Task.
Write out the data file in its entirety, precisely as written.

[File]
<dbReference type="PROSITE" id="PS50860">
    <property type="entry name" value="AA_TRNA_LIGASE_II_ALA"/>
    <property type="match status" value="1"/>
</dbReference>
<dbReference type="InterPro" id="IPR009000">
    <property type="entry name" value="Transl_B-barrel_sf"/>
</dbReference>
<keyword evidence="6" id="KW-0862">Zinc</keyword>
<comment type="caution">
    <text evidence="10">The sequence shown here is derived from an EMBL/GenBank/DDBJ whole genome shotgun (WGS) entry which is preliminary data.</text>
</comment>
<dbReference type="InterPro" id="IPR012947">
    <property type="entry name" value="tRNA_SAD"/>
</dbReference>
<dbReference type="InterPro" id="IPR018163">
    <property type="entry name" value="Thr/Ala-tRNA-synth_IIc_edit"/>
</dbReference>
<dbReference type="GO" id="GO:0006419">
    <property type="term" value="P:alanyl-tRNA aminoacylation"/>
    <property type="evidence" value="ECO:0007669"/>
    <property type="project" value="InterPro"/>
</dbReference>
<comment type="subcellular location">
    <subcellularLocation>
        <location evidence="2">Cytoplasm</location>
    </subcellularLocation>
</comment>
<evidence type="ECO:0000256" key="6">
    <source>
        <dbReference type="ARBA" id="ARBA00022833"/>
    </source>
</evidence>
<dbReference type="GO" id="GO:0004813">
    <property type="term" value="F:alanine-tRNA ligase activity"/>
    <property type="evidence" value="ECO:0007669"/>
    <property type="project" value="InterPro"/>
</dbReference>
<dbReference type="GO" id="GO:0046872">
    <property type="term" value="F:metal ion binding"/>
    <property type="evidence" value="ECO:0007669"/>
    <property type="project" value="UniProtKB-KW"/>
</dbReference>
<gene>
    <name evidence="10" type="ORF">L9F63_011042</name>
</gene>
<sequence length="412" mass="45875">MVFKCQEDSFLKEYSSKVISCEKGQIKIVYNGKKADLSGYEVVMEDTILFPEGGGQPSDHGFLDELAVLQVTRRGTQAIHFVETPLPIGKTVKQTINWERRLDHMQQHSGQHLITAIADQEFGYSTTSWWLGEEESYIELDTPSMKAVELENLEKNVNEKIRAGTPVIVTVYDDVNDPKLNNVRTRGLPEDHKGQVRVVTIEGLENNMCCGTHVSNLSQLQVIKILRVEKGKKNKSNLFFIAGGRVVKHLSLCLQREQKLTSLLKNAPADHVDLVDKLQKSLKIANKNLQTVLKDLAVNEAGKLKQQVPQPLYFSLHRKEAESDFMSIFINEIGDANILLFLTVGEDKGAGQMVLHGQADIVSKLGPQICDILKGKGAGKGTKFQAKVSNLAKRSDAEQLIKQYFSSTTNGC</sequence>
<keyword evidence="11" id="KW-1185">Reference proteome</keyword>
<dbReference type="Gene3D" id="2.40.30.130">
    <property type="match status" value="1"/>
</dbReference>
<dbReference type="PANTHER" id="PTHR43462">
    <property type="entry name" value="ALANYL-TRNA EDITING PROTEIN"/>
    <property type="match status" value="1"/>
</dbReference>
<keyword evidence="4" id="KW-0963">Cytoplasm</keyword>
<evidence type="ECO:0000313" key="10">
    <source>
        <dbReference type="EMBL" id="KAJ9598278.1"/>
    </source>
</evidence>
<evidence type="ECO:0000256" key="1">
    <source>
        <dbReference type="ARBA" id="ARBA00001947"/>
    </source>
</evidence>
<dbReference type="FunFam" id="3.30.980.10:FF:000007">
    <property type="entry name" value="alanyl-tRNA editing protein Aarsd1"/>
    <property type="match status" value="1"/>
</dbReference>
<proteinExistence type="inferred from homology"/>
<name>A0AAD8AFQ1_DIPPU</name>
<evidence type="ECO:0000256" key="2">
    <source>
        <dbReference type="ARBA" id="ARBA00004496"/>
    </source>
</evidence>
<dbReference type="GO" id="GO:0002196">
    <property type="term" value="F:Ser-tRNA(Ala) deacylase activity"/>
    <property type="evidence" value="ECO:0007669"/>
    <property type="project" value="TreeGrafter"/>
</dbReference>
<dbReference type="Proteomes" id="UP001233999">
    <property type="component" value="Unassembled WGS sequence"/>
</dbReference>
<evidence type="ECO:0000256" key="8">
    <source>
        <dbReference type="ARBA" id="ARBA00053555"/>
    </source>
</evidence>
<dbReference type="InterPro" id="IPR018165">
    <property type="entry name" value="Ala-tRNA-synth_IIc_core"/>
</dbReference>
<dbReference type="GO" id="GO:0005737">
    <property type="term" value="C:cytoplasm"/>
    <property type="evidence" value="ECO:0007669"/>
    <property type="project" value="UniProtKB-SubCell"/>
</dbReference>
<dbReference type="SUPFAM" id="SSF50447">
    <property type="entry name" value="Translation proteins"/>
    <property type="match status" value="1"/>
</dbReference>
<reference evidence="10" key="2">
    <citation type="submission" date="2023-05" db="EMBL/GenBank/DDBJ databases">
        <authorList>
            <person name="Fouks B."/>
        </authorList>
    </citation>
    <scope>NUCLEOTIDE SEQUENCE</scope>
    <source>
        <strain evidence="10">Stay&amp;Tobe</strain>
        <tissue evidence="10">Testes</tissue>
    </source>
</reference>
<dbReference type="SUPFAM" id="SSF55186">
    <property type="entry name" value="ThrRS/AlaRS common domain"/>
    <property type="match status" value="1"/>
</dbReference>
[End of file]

<dbReference type="PROSITE" id="PS50860">
    <property type="entry name" value="AA_TRNA_LIGASE_II_ALA"/>
    <property type="match status" value="1"/>
</dbReference>
<dbReference type="InterPro" id="IPR009000">
    <property type="entry name" value="Transl_B-barrel_sf"/>
</dbReference>
<keyword evidence="6" id="KW-0862">Zinc</keyword>
<comment type="caution">
    <text evidence="10">The sequence shown here is derived from an EMBL/GenBank/DDBJ whole genome shotgun (WGS) entry which is preliminary data.</text>
</comment>
<dbReference type="InterPro" id="IPR012947">
    <property type="entry name" value="tRNA_SAD"/>
</dbReference>
<dbReference type="InterPro" id="IPR018163">
    <property type="entry name" value="Thr/Ala-tRNA-synth_IIc_edit"/>
</dbReference>
<dbReference type="GO" id="GO:0006419">
    <property type="term" value="P:alanyl-tRNA aminoacylation"/>
    <property type="evidence" value="ECO:0007669"/>
    <property type="project" value="InterPro"/>
</dbReference>
<comment type="subcellular location">
    <subcellularLocation>
        <location evidence="2">Cytoplasm</location>
    </subcellularLocation>
</comment>
<evidence type="ECO:0000256" key="6">
    <source>
        <dbReference type="ARBA" id="ARBA00022833"/>
    </source>
</evidence>
<dbReference type="GO" id="GO:0004813">
    <property type="term" value="F:alanine-tRNA ligase activity"/>
    <property type="evidence" value="ECO:0007669"/>
    <property type="project" value="InterPro"/>
</dbReference>
<dbReference type="GO" id="GO:0046872">
    <property type="term" value="F:metal ion binding"/>
    <property type="evidence" value="ECO:0007669"/>
    <property type="project" value="UniProtKB-KW"/>
</dbReference>
<gene>
    <name evidence="10" type="ORF">L9F63_011042</name>
</gene>
<sequence length="412" mass="45875">MVFKCQEDSFLKEYSSKVISCEKGQIKIVYNGKKADLSGYEVVMEDTILFPEGGGQPSDHGFLDELAVLQVTRRGTQAIHFVETPLPIGKTVKQTINWERRLDHMQQHSGQHLITAIADQEFGYSTTSWWLGEEESYIELDTPSMKAVELENLEKNVNEKIRAGTPVIVTVYDDVNDPKLNNVRTRGLPEDHKGQVRVVTIEGLENNMCCGTHVSNLSQLQVIKILRVEKGKKNKSNLFFIAGGRVVKHLSLCLQREQKLTSLLKNAPADHVDLVDKLQKSLKIANKNLQTVLKDLAVNEAGKLKQQVPQPLYFSLHRKEAESDFMSIFINEIGDANILLFLTVGEDKGAGQMVLHGQADIVSKLGPQICDILKGKGAGKGTKFQAKVSNLAKRSDAEQLIKQYFSSTTNGC</sequence>
<keyword evidence="11" id="KW-1185">Reference proteome</keyword>
<dbReference type="Gene3D" id="2.40.30.130">
    <property type="match status" value="1"/>
</dbReference>
<dbReference type="PANTHER" id="PTHR43462">
    <property type="entry name" value="ALANYL-TRNA EDITING PROTEIN"/>
    <property type="match status" value="1"/>
</dbReference>
<keyword evidence="4" id="KW-0963">Cytoplasm</keyword>
<evidence type="ECO:0000313" key="10">
    <source>
        <dbReference type="EMBL" id="KAJ9598278.1"/>
    </source>
</evidence>
<evidence type="ECO:0000256" key="1">
    <source>
        <dbReference type="ARBA" id="ARBA00001947"/>
    </source>
</evidence>
<dbReference type="FunFam" id="3.30.980.10:FF:000007">
    <property type="entry name" value="alanyl-tRNA editing protein Aarsd1"/>
    <property type="match status" value="1"/>
</dbReference>
<proteinExistence type="inferred from homology"/>
<name>A0AAD8AFQ1_DIPPU</name>
<evidence type="ECO:0000256" key="2">
    <source>
        <dbReference type="ARBA" id="ARBA00004496"/>
    </source>
</evidence>
<dbReference type="GO" id="GO:0002196">
    <property type="term" value="F:Ser-tRNA(Ala) deacylase activity"/>
    <property type="evidence" value="ECO:0007669"/>
    <property type="project" value="TreeGrafter"/>
</dbReference>
<dbReference type="Proteomes" id="UP001233999">
    <property type="component" value="Unassembled WGS sequence"/>
</dbReference>
<evidence type="ECO:0000256" key="8">
    <source>
        <dbReference type="ARBA" id="ARBA00053555"/>
    </source>
</evidence>
<dbReference type="InterPro" id="IPR018165">
    <property type="entry name" value="Ala-tRNA-synth_IIc_core"/>
</dbReference>
<dbReference type="GO" id="GO:0005737">
    <property type="term" value="C:cytoplasm"/>
    <property type="evidence" value="ECO:0007669"/>
    <property type="project" value="UniProtKB-SubCell"/>
</dbReference>
<dbReference type="SUPFAM" id="SSF50447">
    <property type="entry name" value="Translation proteins"/>
    <property type="match status" value="1"/>
</dbReference>
<reference evidence="10" key="2">
    <citation type="submission" date="2023-05" db="EMBL/GenBank/DDBJ databases">
        <authorList>
            <person name="Fouks B."/>
        </authorList>
    </citation>
    <scope>NUCLEOTIDE SEQUENCE</scope>
    <source>
        <strain evidence="10">Stay&amp;Tobe</strain>
        <tissue evidence="10">Testes</tissue>
    </source>
</reference>
<dbReference type="SUPFAM" id="SSF55186">
    <property type="entry name" value="ThrRS/AlaRS common domain"/>
    <property type="match status" value="1"/>
</dbReference>